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  • Print publication year: 2011
  • Online publication date: September 2011

Chapter 19 - Long-term management and outcomes

from Section 3 - Lung

Summary

Heart transplantation is considered emergency surgery, and there is often little time for extensive evaluation in the immediate preoperative period. This chapter covers the preoperative considerations and reviews the intraoperative management of heart transplant patients. Patients with severe heart failure are often on many drugs, including diuretics, angiotensin-converting enzyme (ACE) inhibitors and calcium antagonists. Many of these drugs interact with anesthesia and should be taken into account. Following pre-anaesthetic assessment, induction of anesthesia should be performed after placement of essential monitoring. Initial pharmacological support is required during the period of weaning from cardiopulmonary bypass (CPB), and this initial management is described with ongoing support and choice of agent. After CPB, the transesophageal echocardiography (TEE) should focus on the ventricular function. Finally, there should be a careful and thorough handover to the team taking over the patient's care following transfer to the intensive care unit.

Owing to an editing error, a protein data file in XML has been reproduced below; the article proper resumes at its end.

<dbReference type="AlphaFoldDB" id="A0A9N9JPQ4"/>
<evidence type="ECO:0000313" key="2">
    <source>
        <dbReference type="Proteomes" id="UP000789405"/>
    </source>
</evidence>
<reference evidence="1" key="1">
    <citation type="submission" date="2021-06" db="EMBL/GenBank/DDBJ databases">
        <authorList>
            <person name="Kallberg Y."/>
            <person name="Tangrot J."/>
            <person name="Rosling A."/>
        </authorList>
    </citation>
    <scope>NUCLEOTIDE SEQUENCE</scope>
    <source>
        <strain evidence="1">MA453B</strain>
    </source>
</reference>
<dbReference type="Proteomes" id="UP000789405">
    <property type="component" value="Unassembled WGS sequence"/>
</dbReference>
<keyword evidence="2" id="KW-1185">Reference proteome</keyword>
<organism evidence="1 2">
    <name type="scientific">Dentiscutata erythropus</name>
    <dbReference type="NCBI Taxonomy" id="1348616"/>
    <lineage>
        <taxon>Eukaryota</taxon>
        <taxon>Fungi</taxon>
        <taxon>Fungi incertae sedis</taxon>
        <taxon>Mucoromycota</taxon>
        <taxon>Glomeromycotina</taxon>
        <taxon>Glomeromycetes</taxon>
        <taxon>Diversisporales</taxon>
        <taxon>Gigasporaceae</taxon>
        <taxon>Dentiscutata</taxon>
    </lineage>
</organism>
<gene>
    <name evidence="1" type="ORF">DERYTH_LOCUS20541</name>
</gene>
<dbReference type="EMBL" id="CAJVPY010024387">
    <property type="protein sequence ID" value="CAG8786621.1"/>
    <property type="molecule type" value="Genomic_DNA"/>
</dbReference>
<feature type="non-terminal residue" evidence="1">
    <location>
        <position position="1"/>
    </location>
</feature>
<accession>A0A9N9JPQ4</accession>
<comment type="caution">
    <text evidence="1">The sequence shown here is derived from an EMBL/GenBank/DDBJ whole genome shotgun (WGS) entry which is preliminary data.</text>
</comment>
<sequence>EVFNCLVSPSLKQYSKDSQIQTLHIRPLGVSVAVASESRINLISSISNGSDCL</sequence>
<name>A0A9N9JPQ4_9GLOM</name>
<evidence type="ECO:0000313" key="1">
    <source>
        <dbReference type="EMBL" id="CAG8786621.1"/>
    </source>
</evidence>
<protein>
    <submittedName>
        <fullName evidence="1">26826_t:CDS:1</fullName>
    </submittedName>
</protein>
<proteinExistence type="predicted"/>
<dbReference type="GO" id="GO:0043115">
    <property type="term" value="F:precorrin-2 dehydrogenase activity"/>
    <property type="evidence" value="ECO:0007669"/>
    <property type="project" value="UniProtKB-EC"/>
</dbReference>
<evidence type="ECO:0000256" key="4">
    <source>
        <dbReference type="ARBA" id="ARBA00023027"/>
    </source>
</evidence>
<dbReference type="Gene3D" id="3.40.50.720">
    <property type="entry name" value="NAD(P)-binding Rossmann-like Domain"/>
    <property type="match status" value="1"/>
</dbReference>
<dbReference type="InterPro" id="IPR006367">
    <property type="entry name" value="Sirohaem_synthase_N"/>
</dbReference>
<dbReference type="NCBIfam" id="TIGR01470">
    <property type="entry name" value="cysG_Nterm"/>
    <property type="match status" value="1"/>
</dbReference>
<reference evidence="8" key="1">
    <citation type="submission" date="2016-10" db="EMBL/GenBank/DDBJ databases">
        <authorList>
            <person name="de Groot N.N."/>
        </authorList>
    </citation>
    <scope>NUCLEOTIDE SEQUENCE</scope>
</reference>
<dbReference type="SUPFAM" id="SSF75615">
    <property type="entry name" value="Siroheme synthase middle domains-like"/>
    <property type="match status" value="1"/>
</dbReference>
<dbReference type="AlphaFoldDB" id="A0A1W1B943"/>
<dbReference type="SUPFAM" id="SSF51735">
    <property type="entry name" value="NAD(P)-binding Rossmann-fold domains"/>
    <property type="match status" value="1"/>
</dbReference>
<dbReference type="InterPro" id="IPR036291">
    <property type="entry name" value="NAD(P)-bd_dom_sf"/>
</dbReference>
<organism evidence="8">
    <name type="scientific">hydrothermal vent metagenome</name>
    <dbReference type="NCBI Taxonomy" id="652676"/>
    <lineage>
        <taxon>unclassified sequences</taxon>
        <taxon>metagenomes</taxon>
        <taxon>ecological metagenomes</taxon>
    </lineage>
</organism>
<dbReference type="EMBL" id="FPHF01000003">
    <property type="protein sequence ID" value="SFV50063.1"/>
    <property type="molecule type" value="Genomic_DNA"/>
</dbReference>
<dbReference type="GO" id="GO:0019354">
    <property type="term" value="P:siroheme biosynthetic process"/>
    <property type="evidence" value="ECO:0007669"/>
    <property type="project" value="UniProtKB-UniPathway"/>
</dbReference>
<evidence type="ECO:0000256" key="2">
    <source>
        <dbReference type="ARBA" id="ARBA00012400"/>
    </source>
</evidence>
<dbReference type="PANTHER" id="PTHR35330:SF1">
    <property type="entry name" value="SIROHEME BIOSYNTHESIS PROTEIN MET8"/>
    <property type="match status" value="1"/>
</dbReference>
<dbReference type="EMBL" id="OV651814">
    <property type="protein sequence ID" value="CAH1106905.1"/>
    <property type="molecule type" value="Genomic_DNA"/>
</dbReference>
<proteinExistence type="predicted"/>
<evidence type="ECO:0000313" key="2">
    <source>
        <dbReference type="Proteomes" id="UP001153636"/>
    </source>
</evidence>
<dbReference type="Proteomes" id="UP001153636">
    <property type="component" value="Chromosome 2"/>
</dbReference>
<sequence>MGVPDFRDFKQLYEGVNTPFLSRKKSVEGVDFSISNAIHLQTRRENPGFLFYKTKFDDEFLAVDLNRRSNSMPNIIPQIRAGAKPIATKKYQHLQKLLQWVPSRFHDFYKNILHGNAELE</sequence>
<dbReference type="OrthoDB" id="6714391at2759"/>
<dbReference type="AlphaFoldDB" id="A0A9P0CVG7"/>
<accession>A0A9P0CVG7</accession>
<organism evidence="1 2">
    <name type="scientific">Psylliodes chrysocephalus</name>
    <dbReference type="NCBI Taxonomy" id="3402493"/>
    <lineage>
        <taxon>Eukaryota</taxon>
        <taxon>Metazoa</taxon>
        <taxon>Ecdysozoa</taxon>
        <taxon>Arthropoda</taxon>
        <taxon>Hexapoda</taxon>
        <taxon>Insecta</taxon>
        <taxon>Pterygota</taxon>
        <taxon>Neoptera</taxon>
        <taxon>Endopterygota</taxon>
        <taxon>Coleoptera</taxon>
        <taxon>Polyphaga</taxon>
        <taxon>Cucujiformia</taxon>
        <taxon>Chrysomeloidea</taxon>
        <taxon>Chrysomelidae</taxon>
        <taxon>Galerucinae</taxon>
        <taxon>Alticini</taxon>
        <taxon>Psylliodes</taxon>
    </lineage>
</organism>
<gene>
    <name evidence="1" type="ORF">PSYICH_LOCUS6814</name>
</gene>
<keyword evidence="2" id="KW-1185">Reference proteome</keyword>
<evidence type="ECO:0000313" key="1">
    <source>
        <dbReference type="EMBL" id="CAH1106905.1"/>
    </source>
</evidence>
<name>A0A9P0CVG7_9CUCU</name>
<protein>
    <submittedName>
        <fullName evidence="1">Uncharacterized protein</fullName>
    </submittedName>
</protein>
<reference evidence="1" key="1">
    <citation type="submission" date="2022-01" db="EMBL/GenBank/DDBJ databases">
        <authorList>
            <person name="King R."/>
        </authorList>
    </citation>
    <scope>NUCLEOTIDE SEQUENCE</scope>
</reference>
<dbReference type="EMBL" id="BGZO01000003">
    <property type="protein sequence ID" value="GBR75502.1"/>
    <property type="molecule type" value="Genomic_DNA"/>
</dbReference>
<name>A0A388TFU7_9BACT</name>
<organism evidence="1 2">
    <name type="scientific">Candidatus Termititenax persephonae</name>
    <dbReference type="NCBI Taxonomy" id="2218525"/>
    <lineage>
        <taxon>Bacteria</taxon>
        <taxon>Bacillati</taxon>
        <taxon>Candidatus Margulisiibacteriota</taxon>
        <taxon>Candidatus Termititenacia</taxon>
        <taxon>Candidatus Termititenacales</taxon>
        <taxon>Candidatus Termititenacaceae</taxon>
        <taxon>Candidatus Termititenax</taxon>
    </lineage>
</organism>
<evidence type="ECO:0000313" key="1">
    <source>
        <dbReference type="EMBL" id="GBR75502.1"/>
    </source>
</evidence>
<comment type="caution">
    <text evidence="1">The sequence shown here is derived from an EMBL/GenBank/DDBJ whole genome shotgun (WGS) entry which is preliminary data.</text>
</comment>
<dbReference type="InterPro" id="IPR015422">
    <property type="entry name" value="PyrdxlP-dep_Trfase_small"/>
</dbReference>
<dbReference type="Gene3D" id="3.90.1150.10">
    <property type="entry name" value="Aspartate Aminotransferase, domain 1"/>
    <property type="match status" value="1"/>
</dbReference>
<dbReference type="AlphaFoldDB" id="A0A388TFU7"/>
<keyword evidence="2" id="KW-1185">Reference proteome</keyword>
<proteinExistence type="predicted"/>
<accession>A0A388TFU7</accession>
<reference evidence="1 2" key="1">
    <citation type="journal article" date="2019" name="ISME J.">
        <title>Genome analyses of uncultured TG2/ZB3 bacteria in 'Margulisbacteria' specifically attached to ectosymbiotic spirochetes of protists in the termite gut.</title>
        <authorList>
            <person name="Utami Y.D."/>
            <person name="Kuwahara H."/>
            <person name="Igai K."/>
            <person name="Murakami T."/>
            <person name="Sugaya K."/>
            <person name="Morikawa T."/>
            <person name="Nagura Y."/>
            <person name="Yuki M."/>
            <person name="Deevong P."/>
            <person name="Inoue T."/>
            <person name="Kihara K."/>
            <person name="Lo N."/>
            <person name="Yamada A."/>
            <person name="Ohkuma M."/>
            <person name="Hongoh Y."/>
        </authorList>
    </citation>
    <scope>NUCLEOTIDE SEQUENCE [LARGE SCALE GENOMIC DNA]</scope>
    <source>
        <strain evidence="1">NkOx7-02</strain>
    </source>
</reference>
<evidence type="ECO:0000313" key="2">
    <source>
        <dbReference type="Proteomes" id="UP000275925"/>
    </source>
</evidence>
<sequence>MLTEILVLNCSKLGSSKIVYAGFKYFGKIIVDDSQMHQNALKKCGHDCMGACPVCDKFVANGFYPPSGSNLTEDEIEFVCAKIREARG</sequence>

Further reading

BelperioJA, WeigtSS, FishbeinMC, LynchJP. Chronic lung allograft rejection: Mechanisms and therapy. Proc Am Thorac Soc 2009; 6: 108–21.
ChristieJD, EdwardsLB, AuroraP, et al. The Registry of the International Society for Heart and Lung Transplantation: Twenty-sixth Official Adult Lung and Heart-Lung Transplantation Report. J Heart Lung Transplant 2009; 28: 989–1049.
IversonM, CorrisPA. Immunosuppression. Eur Respir Mono 2009; 45: 147–68.
KotloffRM, AhyaVN. Medical complications of lung transplantation. Eur Resp J 2009; 22: 334–42.
YatesB, MurphyDM, ForrestIA, et al. Azithromycin reverses airflow obstruction in established bronchiolitis obliterans syndrome. Am J Resp Crit Care Med 2005; 172: 772–5.